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Virological characteristics of SARS-CoV-2 vaccine breakthrough infections in health care workers

Our take —

Vaccines are highly efficacious at preventing severe disease and reducing likelihood of infection, but breakthrough infections do occur. This study from the Netherlands was available as a preprint and thus has not yet been peer reviewed. When comparing primary infections occurring between April and December 2020 to breakthrough infections (infections after vaccination) that occurred between April and July 2021, it was found that Ct values were similar but that the probability of detection of infectious virus was lower among breakthrough infections. Comparing these two groups should be done cautiously as there are a number of reasons that could explain these differences in virological characteristics (changes in attitudes and behaviors at the hospital over time, different dominant variants, etc.). This study does not provide sufficient evidence of the comparability of these two groups. Further, given the dominance of the Delta variant which is known to be more virulent, in the latter time period when the breakthrough infections occurred, the effectiveness of the vaccine at reducing viral replication and infectiousness may have been greater had the Alpha variant remained the dominant variant in circulation.  

Study design


Study population and setting

Virological data (RT-PCR and Ct values) were compared between unvaccinated healthcare workers (HCWs) with primary infection (April-December 2020) and vaccinated HCWs with breakthrough infections (April-July 2021, n=161) at two tertiary care centers in the Netherlands. Virological characteristics were compared using the first RT-PCR positive sample. Positive samples underwent sequencing to determine the variant (Alpha, Beta, Gamma, or Delta) and were cultured to assess viability of the virus. Testing algorithms remained constant across the two periods, with symptomatic HCWs seeking testing and contact tracing performed in the event of a positive case.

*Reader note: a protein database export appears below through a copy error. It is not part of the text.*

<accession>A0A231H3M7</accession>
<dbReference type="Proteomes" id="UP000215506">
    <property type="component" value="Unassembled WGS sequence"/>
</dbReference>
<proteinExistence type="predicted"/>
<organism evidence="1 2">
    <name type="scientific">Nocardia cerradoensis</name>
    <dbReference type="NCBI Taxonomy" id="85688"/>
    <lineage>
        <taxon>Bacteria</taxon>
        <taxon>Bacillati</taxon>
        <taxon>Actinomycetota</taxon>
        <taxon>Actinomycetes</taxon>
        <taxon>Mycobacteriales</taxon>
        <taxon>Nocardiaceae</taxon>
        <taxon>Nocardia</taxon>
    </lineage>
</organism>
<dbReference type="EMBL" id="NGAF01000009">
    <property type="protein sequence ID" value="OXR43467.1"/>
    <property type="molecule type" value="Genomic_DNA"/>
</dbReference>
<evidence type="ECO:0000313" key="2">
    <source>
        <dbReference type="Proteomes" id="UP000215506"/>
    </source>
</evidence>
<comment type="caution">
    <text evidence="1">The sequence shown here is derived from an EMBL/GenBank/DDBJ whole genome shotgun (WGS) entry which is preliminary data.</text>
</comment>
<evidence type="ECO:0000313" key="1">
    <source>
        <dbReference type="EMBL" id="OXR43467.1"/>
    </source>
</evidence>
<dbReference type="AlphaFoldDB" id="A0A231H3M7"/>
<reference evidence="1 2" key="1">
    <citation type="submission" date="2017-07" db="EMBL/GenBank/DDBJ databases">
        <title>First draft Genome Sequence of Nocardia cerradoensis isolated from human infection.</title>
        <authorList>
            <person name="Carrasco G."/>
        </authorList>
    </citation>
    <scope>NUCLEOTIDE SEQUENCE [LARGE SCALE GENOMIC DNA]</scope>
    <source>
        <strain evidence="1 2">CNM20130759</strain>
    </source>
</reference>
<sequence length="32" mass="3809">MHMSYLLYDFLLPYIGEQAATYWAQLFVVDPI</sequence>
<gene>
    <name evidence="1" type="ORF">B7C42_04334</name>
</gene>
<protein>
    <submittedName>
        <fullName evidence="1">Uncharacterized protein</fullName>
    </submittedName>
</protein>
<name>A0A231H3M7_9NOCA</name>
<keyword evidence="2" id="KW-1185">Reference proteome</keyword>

Summary of Main Findings

Among the 161 breakthrough infections detected between April and July 2021, the majority (70.8%, n=114) were identified as the Delta variant (B.1.617.2). None of the infections required hospitalization and were described as mild. The mean age of HCWs experiencing a breakthrough infection was 25.5 years old. Ct values were significantly lower in symptomatic vs. asymptomatic breakthrough infections (23.2 vs. 26.7), indicating a higher viral load among symptomatic breakthrough infections vs. asymptomatic breakthrough infections. When comparing those with breakthrough infections and those with primary infections, Ct values were similar but the probability of infectious virus detection based on culture was lower among those with breakthrough infections.   

Study Strengths

The sequencing data for all cases is a strength, as was the availability of viral culture data.


The authors indicate that the two groups did not differ with respect to demographic characteristics, but a Table indicating symptom status, age, variant, and Ct-value are only provided for the breakthrough infections (April-July 2021), making it difficult for the reader to evaluate similarities and differences between the two groups. Comparison between the two groups is challenged because these two groups were infected in two different time periods (could have been changes in attitudes, behaviors, mandated NPIs) and predominantly by different variants, which could mean different virological characteristics regardless of whether a breakthrough or primary infection. Primary infection sequencing data appear to have been collected, but were not reported in the paper.

Value added

This study helps us better understand differences in transmission likelihood between those who are vaccinated with breakthrough infections and those who are unvaccinated with primary SARS-CoV-2 infections.

This review was posted on: 18 October 2021